(continuously) by thought. We do the same thing. We create a reality by 
imagining it, by thinking it into being. All that we create in our minds becomes. 
This is one of the basic precepts of the Mysteries which is all too often 
misunderstood or approached with ridicule. At any event, as one grows in 
spiritual power, the implications of responsibility for what one thinks, are very 

In his card Crowley shows THE EMPRESS as representative of 
alchemical Salt, the inactive principle which is energized by alchemical Sulphur 
to “maintain the whirling equilibrium of the Universe .” 245 Here the figure is 
designed in the shape of the alchemical symbol, a circle with a line bisecting it 
horizontally. The twisted blue shapes represent flames, and her birth from 
water. She holds a chalice-like lotus, a living form of the Holy Grail. At her 
waist is the Zodiac; above her head are the birds of Venus, sparrow and dove; at 
her feet are the Pelikan who feeds her young with her own flesh (a common 
Christian symbolism of some interest in that the Great Mother gives birth to 

234 The Qabalistic Tarot 

God the Son, who is self-sacrificed) and a shield with the alchemical white eagle 
corresponding to the red eagle of THE EMPEROR. 

To reiterate Crowley’s alchemical references: THE MAGICIAN is 
Mercury, THE EMPRESS is Salt and THE EMPEROR is Sulphur. These 
attributions should be considered in terms of the attribution of the same 
symbols in the Golden Dawn documents. There Kether is Mercury, Chokmah is 
Salt, and Binah is Sulphur . 246 


The High Priestess 

The Second Key 



□ PLANET: Moon 

□ MEANING: Camel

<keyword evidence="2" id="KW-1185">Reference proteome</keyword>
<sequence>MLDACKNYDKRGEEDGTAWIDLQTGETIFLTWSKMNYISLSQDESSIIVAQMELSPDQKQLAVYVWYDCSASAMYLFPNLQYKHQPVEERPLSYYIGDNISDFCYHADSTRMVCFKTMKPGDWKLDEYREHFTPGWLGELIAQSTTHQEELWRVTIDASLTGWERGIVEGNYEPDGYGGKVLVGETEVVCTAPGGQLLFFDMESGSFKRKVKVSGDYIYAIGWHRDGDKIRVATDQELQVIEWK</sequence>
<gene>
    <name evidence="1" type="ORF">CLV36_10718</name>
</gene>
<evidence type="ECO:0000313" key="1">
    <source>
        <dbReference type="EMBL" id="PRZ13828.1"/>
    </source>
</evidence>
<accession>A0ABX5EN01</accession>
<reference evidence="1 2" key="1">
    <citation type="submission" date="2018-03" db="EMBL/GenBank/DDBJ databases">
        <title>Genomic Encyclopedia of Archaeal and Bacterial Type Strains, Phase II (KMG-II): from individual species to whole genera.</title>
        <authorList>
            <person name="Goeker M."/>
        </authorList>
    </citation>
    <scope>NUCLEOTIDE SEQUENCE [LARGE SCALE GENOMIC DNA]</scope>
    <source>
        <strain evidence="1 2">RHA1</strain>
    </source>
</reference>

cess of the Silver Star. 

THIRTY-TWO PATHS OF WISDOM: The Thirteenth Path is 
named the Uniting Intelligence, and is so called because it is 
itself the Essence of Glory. It is the Consumation of the Truth of 
individual spiritual things. 

Having just considered the Path of THE EMPRESS, one of warm 
enclosure (a literal return to the cosmic womb) and of maternal protection, the 
Path of THE HIGH PRIESTESS may be somewhat disconcerting. It is as if the 

The Major Arcana on the Tree of Life 235 

Supreme Mother has removed her smiling mask, to reveal her true face, which is 
cold and expressionless, though beautiful. All of the Material help of THE 
EMPRESS has vanished. There are no more illusions. We must face the 
crystalline reality of our own absolute free will, the most difficult task of the 
Mysteries related to the crossing of the Abyss. 

The Paths of Gimel (THE HIGH PRIESTESS), Samekh (TEMPER- 
ANCE) and Tau (THE UNIVERSE) may be considered aspects of the same 
energy which together make up the devotional Middle Pillar. This is suggested 
by the Path colors in Atziluth, which are indigo (deepest blue) and blue which is 
the color of Water and of the Moon. These three Paths all relate to the Moon. 

Gareth Knight describes the Path of Tau as the “Gateway to the inner